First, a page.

The group was paid for their performance with free lodging and also played for several groups staying at Twin Pines. "Our guests enjoyed them," Scott said.

The Family Singers performed June 23-24 at the Vestavia Business Fair. "We were happy with their performance," said Lee Pilleteri, president of the Vestavia Hills Business Association. "I was looking for good, clean entertainment, which is what they did. They were a very good group of kids." At Twin Pines, Hunter Street Baptist Church member James Corbell heard the Family Singers. "I enjoyed them, they were very good," he said. "We did invite them out to sing for us and they later were my guests at church."

When the church learned the Family's history from Watchman Fellowship, it told the group it could not endorse them.

Branch said some of the Family's impressive album of recommendations, including a letter from Barbara Bush, comes from misrepresentation.

"Our endorsements are not bogus," Nielsen said. "They're letters of thanks for our work." He noted that President Bush and Mrs. Bush were impressed by the Family's three Christmas performances at the White House and by their work after Hurricane Andrew in Florida, where they met the Bushes.

Branch said some organizations have retracted their endorsements after hearing from Watchman Fellowship about the Family's history and beliefs.

Melton said the Family's sexual behavior in the many communal homes across the world may not be fully reined in from its established practices of the past.

"They've got a few hurdles," Melton said. "They're allowing a certain amount of extramarital sex among the adults. It's not a matter of wifeswapping. It's unattached adults in the homes."

But he views the group as moving toward the mainstream.

"The group is making an honest attempt to reintegrate into society," Melton said. "That's healthy for the children. They will get a better education. It's good for adults. They'll get a more positive view of the rest of us."

The Family members say they have been persecuted unfairly in many countries and cite the handling of the Branch Davidians in Waco as an example of the hysteria that could surround them.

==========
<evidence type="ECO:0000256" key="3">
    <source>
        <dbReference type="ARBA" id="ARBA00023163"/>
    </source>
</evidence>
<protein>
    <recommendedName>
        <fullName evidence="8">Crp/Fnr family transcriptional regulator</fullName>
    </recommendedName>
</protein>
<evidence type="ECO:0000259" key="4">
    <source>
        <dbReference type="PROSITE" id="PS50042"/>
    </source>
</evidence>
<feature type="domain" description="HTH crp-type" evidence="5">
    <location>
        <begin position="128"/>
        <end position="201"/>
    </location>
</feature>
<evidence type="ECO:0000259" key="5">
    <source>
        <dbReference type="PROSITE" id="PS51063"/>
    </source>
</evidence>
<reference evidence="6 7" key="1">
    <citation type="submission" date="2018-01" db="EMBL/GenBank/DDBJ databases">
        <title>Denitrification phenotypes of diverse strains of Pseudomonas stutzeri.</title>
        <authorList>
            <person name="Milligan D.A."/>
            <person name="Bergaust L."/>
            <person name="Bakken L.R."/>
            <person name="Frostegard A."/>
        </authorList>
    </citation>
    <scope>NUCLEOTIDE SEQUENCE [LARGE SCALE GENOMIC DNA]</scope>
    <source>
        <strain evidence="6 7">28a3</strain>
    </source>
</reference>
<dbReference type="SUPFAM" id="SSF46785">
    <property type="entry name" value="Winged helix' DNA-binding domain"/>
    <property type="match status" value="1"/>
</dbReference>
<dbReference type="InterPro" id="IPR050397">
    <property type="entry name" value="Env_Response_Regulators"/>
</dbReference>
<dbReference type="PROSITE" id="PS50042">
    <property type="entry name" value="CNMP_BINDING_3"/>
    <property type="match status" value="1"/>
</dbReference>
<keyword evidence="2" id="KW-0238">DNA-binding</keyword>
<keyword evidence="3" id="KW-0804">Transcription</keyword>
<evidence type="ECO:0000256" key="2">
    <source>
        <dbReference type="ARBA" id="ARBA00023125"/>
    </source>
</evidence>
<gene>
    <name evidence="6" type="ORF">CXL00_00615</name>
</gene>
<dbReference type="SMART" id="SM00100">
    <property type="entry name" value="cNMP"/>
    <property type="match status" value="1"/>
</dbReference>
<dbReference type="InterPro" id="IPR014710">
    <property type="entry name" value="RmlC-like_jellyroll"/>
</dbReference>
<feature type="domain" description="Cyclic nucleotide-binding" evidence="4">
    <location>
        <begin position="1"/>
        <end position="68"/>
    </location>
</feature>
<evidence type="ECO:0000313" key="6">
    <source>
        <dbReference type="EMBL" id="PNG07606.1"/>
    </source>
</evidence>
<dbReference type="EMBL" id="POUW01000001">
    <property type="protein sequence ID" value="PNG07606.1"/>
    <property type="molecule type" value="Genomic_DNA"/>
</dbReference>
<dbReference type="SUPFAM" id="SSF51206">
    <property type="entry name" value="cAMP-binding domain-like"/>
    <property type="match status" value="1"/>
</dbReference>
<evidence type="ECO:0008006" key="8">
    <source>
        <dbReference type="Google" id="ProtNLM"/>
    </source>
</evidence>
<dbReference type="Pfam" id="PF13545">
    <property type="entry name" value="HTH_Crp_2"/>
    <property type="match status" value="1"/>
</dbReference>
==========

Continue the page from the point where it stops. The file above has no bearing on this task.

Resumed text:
"We just want to spread the gospel," Nielsen said.

Letters To The Editor

Birmingham News/1995-08-10

Other information on "Family Singers

I'm afraid some very significant information was missing from the July 21 front-page story on the arrival of the cult, The Children of God/The Family/ The Family Singers, in Birmingham.

Because of the reality of exploitation and deception by this group, people in Birmingham should have several more pieces of important information.

The young people in this cult are all over town proselytizing, seeking donations and selling CDs, cassettes and videos to homes and businesses.

This group believes that its founder David Berg, a.k.a. Moses David and "Dad" to the cult members, is the endtime prophet and considers his "MO Letters" to be "Scripture."

Berg taught, and the group believes, that extramarital sex, polygamy, premarital sex, nudity in the commune and lesbianism are all permissible and are encouraged by their major doctrine _ the law of love.

The Family Singers group has a written standard and long history of "deceiving the system" in order to perpetrate its work. The system is any church or secular organization.

The deception lies in the fact that their modus operandi is to claim that they are changing and no longer practicing such things. However, the only thing they have officially "suspended'" is the practice of adult child sex, incest and secular "evangelism."

They clearly teach that the Bible verse "all things are lawful, but not all things are expedient" gives them license to adjust like a chameleon to their settings or situations in order to continue their agenda with as little resistance as possible.

For the article to quote the liberal J. Gordon Melton as an impartial expert is to obscure the truth. Melton is a wellknown cult defender whose income is significantly supplemented by rather notorious cults such as Scientology, the Moonies, The Way, etc., who pay him for writing articles in their publications and to appear in their many court cases as an expert witness. To ascribe terms like theirs is a "Baptist-Charismatic theology" or to refer to them as "evangelists" who just want to "spread the gospel" is very misleading.

I don't know of any Baptist or Charismatic who teaches that Christ was not eternal, or whose leader claimed to have sex with pagan and occultic goddesses, believes in astrology and that Gabriel had intercourse with Mary to produce Jesus.

The Family leader Kay Spain, a.k.a. Seek or Kay Farmer, implied that people in Birmingham are rejecting them because they are "afraid of Watchman Fellowship." The only people we know who are afraid of us are those who have something to hide.

We have a principled commitment to accuracy and believe that people's right of choice needs to be protected with accurate information and integrity.

Craig Branch,

Vice president, Regional director,
Watchman Fellowship.